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If you haven’t read my previous post about  why Construction companies need to use this micro-blogging tool in their marketing mix, here it is again. Why Construction firms should Use Twitter In their Marketing Mix.

I now want to develop a little about the nature of this amazing tool and why we should prepare for the long haul.

It’s all about PEOPLE

Of course, finding useful people is only the beginning of the work which needs to be undertaken on Twitter, on a daily basis.  The overall objective after all is to encourage those people to become your followers, in the hope that they may read about your organisation and become interested enough to contact you regarding any potential projects.

This is unlikely to happen simply by reading about you, however.  The one key differentiator between construction companies, particularly at the moment, is trust, not price (for most, anyway).  A developer will undoubtedly be looking for construction firms which offer excellent value for money but also for those in which they have absolute faith that the job will be carried out to a high standard, on time and to budget.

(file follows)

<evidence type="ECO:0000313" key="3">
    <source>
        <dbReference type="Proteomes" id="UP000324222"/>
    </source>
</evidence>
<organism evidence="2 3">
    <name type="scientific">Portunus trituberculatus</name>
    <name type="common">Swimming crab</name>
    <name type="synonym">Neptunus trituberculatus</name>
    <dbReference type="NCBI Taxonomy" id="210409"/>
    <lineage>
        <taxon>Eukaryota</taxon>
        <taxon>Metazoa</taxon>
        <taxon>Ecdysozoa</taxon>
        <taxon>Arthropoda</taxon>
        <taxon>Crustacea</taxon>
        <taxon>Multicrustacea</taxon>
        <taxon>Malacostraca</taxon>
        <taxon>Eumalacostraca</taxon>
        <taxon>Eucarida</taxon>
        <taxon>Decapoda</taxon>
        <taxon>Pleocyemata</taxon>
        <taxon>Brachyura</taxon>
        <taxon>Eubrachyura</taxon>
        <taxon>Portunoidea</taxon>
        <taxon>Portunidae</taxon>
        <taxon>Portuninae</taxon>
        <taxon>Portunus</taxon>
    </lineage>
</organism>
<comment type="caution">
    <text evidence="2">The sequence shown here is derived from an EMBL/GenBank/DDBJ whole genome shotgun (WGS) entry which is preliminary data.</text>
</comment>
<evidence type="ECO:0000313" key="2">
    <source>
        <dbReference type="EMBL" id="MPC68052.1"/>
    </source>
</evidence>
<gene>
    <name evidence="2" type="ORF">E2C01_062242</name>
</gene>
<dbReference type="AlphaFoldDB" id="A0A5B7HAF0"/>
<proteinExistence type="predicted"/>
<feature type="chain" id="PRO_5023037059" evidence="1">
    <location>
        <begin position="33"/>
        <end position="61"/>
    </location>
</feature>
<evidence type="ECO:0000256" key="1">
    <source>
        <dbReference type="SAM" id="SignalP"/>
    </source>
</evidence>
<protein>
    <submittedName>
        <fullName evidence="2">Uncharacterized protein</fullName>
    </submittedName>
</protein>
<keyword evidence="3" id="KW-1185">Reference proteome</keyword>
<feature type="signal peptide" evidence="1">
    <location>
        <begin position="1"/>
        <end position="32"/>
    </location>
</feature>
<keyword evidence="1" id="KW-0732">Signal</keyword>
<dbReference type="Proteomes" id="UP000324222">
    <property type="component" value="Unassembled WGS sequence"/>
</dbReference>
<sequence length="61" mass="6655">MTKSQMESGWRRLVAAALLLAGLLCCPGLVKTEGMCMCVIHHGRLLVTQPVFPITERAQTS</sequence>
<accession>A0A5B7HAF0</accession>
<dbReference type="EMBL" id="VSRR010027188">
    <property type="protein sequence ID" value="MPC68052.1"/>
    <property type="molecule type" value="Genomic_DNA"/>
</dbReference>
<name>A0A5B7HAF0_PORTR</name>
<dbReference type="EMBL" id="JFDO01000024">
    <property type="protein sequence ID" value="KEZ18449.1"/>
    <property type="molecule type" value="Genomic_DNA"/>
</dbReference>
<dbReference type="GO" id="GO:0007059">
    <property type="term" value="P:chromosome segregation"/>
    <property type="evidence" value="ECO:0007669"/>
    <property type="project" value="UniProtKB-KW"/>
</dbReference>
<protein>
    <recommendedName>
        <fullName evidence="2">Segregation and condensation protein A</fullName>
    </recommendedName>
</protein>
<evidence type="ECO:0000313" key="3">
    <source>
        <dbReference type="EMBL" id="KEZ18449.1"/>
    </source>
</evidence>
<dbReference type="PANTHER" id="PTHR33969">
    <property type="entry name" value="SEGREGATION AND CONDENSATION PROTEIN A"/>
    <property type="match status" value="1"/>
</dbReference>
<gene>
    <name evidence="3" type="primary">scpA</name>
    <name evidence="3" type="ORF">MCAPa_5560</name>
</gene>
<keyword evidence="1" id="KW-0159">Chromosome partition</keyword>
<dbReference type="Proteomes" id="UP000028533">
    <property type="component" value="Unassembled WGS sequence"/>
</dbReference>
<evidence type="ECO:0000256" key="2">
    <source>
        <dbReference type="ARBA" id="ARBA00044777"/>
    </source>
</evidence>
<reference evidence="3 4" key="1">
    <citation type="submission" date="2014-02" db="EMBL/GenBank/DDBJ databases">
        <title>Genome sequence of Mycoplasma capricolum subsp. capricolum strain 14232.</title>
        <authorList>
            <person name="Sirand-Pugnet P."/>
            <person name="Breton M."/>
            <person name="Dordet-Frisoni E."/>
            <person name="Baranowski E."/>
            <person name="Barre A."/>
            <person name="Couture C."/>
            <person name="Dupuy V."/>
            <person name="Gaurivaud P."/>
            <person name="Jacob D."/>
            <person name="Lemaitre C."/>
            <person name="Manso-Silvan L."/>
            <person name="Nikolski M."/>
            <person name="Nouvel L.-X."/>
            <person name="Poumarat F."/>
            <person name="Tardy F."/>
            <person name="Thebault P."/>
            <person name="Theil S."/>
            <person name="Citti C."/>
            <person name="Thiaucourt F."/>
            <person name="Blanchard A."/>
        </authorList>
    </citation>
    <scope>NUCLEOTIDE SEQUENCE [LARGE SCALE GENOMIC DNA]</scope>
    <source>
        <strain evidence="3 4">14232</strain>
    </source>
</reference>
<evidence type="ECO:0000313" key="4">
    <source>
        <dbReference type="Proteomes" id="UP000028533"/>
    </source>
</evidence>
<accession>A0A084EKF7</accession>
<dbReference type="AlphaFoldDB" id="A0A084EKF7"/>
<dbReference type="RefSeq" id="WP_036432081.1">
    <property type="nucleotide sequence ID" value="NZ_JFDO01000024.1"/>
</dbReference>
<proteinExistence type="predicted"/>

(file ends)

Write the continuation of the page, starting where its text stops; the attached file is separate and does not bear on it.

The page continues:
Persuading them that you are the construction firm which will provide all this and more is no easy task.  Which leads us into examining the very nature of Twitter.

Use Twitter – Long term for best results!

As we discussed earlier, Twitter is absolutely not a sales tool.  Business owners looking for a short term injection of sales and a quick fix solution to their problem are likely to be disappointed if they think that Twitter will provide the solution.  Twitter is for those businesses which have an eye on the long term.  It is a business development platform which will enable you to make contact with those businesses and individuals who may have otherwise proved to be unreachable.

For this reason, Twitter is the ideal platform on which to base the beginnings of a solid, long term business relationship with your target market.  How do you do that?

  • 1.  Find out what the individual/company is interested in and Tweet about it.
  • 2.  Retweet (ie forward) some of their more interesting posts.
  • 3.  Make sure you keep them updated with current projects you’re involved in, which may be of                        interest to them.

You should expect to work daily on this relationship for a matter of weeks or even months before seeing any tangible results.  For some business owners, this long term view is not something on which they are able to maintain a focus, but for those who do, the results can be very profitable.

Next time we’ll look at the practical aspects of Twitter.

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